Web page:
Whatever works best for you really. I’m sure you are doing just fine.

  3. J. Koyanagi says:

    Oh, how I relate to you (and Alexandra) here! I do try to be social with other writers and have made lasting friendships through blogs and Twitter.

    But. I’m very much an introvert–an INTP neuroatypical whose default mode is, “Hide in the cave and ~MAKE ART~ and grunt when tea or coffee is required.”

    I’m also a fairly cerebral, introspective person by nature, and really am as serious as I (evidently) come across in my blog. Not that I don’t know how to laugh and have a good time (I do! I promise!), but I tend to spend most of my time Thinking Seriously About Serious Things. I’m sure it can be a bit much for others, sometimes. Understandably.

    My point is, you’re not alone. The world needs all types, even us cave-dwelling introverts. ๐Ÿ™‚

    I will put in a plug for conventions and conferences, though, even for introverts. I feel like it’s one of the few times I can come out of hiding and geek out. Shamelessly.

    • Anne Riley says:

      Hmm, geeking out sounds like fun. And yes, I believe I also tend to be more of a cave-dweller than anything else! Maybe me, you, and Alexandra should all live in a cave together.

  4. Ash Autumn says:

    I relate to a lot of what you mentioned, especially with the lack of regular blogging. People who can churn out solid, thoughtful, interactive posts day after day on their blog are amazing to me.

    Anyway, I enjoyed reading this! It’s really nice to know that there are others out there struggling with the social part of being a writer.

    • Anne Riley says:

      I think there are a lot of us, actually! I’d be willing to bet most writers are melancholics, wouldn’t you? Seems to come with the territory.

  5. Heather McCorkle says:

    I’m totally a social writer (you never would have guessed right?!). I love connecting with others and helping them out. Don’t feel bad though, the world needs all kinds of writers! And you rock!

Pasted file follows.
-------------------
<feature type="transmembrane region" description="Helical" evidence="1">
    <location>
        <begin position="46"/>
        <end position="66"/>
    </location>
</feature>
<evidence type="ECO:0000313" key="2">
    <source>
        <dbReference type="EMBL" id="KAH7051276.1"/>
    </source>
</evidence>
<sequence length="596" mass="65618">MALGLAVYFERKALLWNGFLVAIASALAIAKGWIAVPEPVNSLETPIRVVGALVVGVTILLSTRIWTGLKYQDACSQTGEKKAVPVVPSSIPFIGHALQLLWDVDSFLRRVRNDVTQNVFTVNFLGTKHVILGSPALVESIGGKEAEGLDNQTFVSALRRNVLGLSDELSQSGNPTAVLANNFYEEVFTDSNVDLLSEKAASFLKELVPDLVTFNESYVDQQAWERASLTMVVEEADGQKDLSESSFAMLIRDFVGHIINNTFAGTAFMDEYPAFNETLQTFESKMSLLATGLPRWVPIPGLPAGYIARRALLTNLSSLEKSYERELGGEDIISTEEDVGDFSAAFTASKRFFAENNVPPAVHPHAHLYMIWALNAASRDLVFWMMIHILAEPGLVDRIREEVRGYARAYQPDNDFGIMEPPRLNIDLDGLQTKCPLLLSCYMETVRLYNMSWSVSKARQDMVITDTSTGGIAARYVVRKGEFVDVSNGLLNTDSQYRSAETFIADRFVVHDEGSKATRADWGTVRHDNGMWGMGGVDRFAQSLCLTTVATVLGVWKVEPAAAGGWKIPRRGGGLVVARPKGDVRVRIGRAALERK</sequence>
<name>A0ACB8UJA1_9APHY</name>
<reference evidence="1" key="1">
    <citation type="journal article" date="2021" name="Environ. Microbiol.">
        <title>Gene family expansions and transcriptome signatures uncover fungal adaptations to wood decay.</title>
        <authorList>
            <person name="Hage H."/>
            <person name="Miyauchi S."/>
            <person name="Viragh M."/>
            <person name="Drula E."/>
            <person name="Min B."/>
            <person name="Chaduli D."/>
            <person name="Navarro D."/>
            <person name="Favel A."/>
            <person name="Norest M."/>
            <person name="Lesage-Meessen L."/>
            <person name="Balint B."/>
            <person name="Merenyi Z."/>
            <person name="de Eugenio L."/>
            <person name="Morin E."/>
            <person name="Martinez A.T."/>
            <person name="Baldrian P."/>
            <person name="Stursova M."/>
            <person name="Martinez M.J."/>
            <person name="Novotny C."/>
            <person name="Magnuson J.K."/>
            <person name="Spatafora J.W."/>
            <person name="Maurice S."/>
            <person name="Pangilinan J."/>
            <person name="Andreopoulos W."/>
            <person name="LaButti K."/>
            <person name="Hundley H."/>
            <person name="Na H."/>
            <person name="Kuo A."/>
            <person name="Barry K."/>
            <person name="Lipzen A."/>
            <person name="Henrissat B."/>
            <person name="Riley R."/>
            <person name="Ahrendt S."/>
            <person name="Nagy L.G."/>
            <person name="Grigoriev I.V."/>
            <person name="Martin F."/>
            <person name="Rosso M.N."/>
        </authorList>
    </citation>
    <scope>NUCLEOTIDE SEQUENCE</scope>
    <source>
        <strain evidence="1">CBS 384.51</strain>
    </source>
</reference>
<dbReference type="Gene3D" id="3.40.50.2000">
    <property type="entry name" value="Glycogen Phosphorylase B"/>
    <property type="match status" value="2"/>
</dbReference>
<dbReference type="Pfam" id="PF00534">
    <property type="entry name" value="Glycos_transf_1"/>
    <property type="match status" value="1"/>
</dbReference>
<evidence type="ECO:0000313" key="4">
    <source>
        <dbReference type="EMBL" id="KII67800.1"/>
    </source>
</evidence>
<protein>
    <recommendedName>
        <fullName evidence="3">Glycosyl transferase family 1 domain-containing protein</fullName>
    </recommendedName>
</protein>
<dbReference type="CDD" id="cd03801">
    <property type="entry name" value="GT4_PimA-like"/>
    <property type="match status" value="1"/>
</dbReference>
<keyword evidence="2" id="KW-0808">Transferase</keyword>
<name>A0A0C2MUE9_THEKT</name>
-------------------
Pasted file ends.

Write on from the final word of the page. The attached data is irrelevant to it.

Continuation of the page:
• Anne Riley says:

      Heather, you are not kidding! You are so good at keeping up with people and making sure you don’t neglect anyone for too long. It is amazing! I am so impressed by you!

  6. Stephanie Alexander says:

    Hi there! I just got sucked into your blog via Twitter! So I’m trying to be a social writer…but I’m going to assume that more writers are in your camp than out of it. Most of us are introverted by nature– it goes with enjoying long hours in front of your computer by yourself (well, excepting the company of your imaginary friends!). Some of us are just better at faking it than others. Nothing makes my skin crawl like the thought of a huge writers’ conference filled with a thousand people I don’t know. People I’m supposed to chat it up with…ugg…I’ll stick to Twitter for now.

    Ok, now to think of something to blog about…

    • Anne Riley says:

      Hi Stephanie! Nice to meet you. Yes, I think you’re right – most writers are like this. Which means we really shouldn’t be scared to go to conferences because apparently, ALL of us are scared! Thanks for dropping by!

  7. Jessica Love says:

    I just took an online test to see which temperament I am. I’m Phlegmatic, which totally makes sense.

    I have sort of the opposite problem of you. I’ve got the social part down…in fact, I’m so social that I put the writer part on the back burner. I do too much tweeting and blogging about writing and going to writing conferences and going to lunches where I talk about writing and not enough ACTUAL WRITING.

    I annoy myself.

    • Anne Riley says:

      Ha! I know it is annoying to you probably, but that strikes me as really funny. I guess we all have to work on balancing everything out, right?

    • Anne Riley says:

      Oh Dean, I knew that from the get-go! Nothing wrong with it though. Just means you’re a lot like me!

  8. Melissa Garrett says:

    According to that list, I am definitely a melancholic. I am not extroverted in the least and would be content to stayed holed up in my house. I’m not that great of a social writer, either – I’ve got WAY too much on my plate to worry about keeping up with the Joneses of the blogging world. Hopefully that never prevents me from signing with an agent or getting published by a traditional publishing house, but I’m worried it might. I am who (and what) I am, though!

    • Anne Riley says:

      I think you’ll be fine, actually. And what’s weird is, I am extroverted – by which I mean I get energy from being around people. I’m not always outgoing, though, which is a different thing.